Format

Send to

Choose Destination
Dev Med Child Neurol. 2011 Oct;53(10):907-12. doi: 10.1111/j.1469-8749.2011.04039.x. Epub 2011 Jul 14.

Rates of cerebral palsy in Victoria, Australia, 1970 to 2004: has there been a change?

Author information

1
Department of Paediatrics, University of Melbourne, Melbourne, Victoria, Australia. sue.reid@mcri.edu.au

Abstract

AIM:

The aim of this study was to assess overall and gestational age-specific trends in the rate of cerebral palsy (CP) in Victoria, Australia, and to compare these findings with other population data.

METHOD:

Individuals born in Victoria from 1970 to 2004 with non-postneonatally acquired CP were identified from a population register; 3491 were included in the study (1963 males, 1528 females). After a literature review, comparison data were extracted from publications using previously devised inclusion criteria. Rates were calculated per 1000 live births for all CP and by gestational age group: these were tabulated and plotted by year of birth.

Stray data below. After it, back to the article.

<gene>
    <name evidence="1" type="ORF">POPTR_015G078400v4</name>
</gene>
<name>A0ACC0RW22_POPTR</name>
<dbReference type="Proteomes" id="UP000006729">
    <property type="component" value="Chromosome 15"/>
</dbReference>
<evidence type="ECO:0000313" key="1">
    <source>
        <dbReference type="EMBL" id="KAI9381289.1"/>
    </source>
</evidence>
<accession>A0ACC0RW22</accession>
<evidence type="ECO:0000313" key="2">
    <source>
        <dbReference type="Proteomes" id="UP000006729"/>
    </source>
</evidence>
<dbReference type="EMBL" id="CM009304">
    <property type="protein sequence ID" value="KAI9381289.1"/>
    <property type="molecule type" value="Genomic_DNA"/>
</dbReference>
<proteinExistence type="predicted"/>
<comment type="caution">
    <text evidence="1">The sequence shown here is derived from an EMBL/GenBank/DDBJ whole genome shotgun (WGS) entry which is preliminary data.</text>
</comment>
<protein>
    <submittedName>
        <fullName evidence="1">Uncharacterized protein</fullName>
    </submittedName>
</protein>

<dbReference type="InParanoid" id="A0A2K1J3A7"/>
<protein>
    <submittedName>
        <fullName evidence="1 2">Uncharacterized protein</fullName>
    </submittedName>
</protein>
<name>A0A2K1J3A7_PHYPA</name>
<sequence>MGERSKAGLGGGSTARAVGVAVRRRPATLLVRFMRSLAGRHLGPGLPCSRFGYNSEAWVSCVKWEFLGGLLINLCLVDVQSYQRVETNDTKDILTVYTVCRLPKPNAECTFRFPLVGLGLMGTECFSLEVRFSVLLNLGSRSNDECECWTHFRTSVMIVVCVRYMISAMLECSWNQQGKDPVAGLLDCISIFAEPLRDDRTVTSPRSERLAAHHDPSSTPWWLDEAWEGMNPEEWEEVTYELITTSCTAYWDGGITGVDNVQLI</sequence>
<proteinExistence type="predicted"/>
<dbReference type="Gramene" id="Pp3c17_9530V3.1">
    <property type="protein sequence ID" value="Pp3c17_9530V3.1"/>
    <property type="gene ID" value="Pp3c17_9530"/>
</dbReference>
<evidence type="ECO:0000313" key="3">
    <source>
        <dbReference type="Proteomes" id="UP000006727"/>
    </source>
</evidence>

RESULTS:

Data from nine registries, including the Victorian register, showed an increase in the rates of CP over the 1970s and 1980s, consistently seen in extremely preterm (<28 wks) survivors but also in those born at term (≥37 wks). Since the early 1990s, CP rates either stabilized or decreased, particularly for children born extremely preterm.

INTERPRETATION:

Increases in the rates of CP during the 1970s and 1980s are in part because of the increasing survival of extremely preterm infants that occurred without a concomitant improvement in neurological outcomes. Evidence from population samples now suggests that this trend has been reversed since the mid- to late 1990s.

Comment in

[Indexed for MEDLINE]
Free full text

Supplemental Content

Full text links

Icon for Wiley
Loading ...
Support Center